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Journalist’s murder still under investigation

The editor-in-chief of Vorak-chun Khmer newspaper said yesterday he could not make any assumptions about the motive behind the murder of journalist Hang Serei Oudom, whose body was discovered on Tuesday.

“Most of his reports were about illegal logging. Other stories were traffic accidents and protocol news,” Rin Ratanak said, highlighting that Oudom covered a variety of topics.

Ratanak did point out that Oudom’s most recent article in the Ratanakkiri province newspaper before his death implicated the son of a provincial military commander in illegal logging activities.

Oudom, 44, disappeared on Sunday when he left his house about 7pm for a meeting.

His corpse, which police said bore wounds probably inflicted by an axe, was found in the trunk of a 1996 Toyota Camry in O’Chum district, according to a statement by the paper.

Oudom’s wife, Im Chanthy, said she did not have any names to give the police, because her husband seldom told her where he went or if he had disputes with people.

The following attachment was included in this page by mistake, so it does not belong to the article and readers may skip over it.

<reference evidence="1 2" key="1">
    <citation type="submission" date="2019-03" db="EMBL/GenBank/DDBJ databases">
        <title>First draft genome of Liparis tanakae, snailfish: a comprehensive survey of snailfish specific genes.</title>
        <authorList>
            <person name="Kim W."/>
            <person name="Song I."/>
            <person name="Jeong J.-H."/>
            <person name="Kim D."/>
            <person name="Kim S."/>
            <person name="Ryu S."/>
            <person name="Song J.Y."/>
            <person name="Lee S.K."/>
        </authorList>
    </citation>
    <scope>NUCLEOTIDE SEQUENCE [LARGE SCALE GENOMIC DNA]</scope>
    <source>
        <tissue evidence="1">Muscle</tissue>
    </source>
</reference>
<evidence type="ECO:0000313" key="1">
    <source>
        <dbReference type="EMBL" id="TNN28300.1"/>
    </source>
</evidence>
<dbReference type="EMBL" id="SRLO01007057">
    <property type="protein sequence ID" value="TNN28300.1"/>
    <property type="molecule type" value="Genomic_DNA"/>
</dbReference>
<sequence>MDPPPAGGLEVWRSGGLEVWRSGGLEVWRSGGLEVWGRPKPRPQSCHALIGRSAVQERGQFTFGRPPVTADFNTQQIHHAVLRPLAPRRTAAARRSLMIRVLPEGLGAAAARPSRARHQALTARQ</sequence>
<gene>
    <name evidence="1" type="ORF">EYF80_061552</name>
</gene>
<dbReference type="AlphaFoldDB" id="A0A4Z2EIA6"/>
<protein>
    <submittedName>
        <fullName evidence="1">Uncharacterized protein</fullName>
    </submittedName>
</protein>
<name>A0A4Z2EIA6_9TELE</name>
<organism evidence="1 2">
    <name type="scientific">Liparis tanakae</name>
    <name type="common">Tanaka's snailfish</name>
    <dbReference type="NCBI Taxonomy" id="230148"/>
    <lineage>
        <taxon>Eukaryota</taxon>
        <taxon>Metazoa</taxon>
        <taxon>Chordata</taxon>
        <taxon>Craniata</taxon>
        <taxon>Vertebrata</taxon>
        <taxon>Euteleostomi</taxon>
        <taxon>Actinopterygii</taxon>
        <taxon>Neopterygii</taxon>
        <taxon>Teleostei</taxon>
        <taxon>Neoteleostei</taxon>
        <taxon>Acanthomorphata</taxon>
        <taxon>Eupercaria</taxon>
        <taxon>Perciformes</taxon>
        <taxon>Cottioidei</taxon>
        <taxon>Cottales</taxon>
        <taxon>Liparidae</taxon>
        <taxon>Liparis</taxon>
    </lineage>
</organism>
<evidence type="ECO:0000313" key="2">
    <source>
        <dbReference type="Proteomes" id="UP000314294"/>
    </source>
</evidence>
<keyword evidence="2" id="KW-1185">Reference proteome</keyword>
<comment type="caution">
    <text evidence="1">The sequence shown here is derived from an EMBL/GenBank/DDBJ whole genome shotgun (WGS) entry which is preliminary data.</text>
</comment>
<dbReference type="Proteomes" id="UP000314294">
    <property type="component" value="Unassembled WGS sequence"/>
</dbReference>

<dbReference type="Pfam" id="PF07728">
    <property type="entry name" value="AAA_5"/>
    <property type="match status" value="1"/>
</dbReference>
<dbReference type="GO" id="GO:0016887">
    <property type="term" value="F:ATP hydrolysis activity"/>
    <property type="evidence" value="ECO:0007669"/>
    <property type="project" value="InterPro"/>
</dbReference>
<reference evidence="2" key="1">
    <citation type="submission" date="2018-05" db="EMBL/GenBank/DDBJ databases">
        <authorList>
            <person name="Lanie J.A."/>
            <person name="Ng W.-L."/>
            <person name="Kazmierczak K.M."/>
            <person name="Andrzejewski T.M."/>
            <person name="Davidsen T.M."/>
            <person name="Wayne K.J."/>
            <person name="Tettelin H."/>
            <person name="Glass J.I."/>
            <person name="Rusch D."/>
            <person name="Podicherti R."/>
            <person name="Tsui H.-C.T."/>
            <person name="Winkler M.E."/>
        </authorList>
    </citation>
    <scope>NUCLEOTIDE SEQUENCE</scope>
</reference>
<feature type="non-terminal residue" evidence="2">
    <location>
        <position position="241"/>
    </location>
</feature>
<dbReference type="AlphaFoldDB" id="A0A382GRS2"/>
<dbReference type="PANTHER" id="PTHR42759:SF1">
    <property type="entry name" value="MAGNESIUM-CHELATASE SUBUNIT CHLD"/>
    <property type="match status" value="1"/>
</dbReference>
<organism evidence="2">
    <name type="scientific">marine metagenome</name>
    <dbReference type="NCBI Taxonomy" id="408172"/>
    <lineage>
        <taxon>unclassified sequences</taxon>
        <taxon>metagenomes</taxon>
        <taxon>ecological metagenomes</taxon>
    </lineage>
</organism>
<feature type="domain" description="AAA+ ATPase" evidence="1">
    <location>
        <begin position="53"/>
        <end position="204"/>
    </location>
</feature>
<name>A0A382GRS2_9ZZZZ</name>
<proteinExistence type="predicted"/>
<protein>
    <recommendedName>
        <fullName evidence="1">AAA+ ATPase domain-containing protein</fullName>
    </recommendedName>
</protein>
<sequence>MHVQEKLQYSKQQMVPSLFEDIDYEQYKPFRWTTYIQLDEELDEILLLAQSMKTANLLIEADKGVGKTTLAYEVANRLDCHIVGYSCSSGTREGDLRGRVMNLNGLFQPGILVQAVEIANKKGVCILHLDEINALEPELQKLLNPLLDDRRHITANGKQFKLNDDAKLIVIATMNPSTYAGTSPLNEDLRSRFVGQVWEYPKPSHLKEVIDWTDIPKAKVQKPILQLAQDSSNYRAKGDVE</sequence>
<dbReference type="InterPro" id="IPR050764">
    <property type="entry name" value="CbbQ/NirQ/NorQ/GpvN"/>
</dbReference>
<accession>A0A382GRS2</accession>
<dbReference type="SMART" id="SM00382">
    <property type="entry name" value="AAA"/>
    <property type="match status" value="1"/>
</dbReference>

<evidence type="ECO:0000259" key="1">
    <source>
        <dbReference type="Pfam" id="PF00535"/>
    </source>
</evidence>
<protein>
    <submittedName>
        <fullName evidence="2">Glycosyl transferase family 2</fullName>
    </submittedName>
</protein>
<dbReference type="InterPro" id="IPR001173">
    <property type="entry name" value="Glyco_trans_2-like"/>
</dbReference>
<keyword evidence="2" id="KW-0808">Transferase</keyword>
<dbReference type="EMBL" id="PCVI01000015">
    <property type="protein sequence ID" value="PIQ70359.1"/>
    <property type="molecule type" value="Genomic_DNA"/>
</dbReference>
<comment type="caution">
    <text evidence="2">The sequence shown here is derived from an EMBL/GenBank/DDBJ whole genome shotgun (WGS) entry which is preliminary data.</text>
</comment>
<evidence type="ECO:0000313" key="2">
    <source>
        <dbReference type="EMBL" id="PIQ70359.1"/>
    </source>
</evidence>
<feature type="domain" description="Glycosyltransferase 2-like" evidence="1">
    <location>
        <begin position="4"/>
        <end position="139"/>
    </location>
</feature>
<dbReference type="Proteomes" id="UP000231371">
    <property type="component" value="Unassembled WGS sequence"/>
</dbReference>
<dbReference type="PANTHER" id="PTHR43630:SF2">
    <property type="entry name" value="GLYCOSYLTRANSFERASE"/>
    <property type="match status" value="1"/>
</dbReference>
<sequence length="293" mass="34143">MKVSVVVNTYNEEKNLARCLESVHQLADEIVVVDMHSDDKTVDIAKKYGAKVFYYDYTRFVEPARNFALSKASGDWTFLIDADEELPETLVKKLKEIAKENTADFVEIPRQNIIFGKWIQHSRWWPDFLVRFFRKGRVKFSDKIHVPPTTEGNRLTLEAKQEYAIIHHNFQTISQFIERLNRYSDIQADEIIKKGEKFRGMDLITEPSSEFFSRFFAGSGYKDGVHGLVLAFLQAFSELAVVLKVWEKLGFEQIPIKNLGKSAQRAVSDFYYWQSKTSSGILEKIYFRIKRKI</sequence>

When he left, he told her he would be out just for a while.

A second day of searching yesterday had yielded no new information, according to Song Bun­tharnorm, head of the serious-crimes office in Ratanakkiri.

“It is a premeditated murder, so we must do more investigating to search for the criminal,” Bun­tharnorm said.

He said officials had conclu-ded the killer used “a baton or an axe” to cut the victim. The autopsy said he was bludgeoned once on the back of the head and three times on the face.

The attacker or attackers left only the identification card from the newspaper, he said, adding that police are providing protection for the family.

This is the first killing of a journalist since 2008, when reporter Khim Sambo and his 21-year-old son were gunned down in the street.

Counting Oudom, 11 journalists have been slain since 1994, according to the Cambodian Center for Human Rights.

The Club of Cambodian Journalists and CCHR issued statements calling for a thorough investigation, raising alarm bells about the impact of the murder on freedom of expression in Cambodia.

To contact the reporter on this story: Chhay Channyda at channyda.chhay@phnompenhpost.com
With assistance from Joe Freeman

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